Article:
The official launch was to come at Thursday's event for Tizen developers in Moscow, complete with market-ready products. But, in an echo of Samsung's most recent failure to launch a Tizen smartphone - in Japan earlier this year - the launch was canceled just days earlier.
Samsung provided no concrete date for the rollout of the commercial version of the phone at the developer summit but said in a statement Thursday that "the smartphone will appear on the Russian market later, when we can offer our users a fullest portfolio of applications".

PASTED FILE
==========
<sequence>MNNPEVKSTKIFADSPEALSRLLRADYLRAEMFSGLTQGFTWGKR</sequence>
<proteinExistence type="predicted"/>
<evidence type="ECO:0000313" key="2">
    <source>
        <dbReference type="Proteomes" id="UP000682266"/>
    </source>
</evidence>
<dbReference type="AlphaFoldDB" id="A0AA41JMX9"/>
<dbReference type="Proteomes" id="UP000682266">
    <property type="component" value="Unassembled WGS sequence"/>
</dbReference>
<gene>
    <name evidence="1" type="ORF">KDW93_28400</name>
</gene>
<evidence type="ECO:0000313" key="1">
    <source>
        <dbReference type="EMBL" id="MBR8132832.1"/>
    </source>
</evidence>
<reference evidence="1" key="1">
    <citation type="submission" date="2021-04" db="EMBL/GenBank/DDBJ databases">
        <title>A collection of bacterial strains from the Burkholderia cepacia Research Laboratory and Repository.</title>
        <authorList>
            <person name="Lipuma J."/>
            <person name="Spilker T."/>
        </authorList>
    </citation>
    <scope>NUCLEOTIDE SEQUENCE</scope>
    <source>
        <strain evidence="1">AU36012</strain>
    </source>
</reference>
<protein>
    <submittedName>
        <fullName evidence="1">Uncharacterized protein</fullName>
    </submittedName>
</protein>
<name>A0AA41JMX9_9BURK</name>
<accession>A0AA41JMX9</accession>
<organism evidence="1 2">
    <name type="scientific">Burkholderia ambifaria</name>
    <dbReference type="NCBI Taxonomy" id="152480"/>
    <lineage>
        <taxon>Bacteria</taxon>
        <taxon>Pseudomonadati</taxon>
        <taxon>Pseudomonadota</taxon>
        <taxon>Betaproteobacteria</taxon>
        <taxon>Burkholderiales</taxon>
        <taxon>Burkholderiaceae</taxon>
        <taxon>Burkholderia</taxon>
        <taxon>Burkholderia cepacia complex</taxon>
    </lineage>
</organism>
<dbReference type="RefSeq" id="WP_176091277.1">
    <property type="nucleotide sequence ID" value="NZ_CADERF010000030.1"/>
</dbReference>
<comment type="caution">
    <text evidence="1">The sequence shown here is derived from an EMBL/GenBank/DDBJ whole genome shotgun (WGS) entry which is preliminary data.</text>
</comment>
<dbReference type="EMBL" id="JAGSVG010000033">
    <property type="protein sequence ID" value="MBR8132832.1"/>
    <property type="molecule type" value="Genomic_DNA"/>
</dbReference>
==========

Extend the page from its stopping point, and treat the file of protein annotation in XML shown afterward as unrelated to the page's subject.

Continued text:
In all seriousness, nobody - not even Samsung itself - sees Tizen as a serious option or competitor to Android, and this news only serves to make that even clearer. Certain people keep trying to posit Tizen as some sort of huge threat to Android or as a sign that Samsung is seriously considering dumping Android (presumably thereby crippling Android and Google), but anyone with even the remotest bit of sense realises this makes about as much sense as a software patent.
No amount of wishful thinking is going to make Tizen happen.
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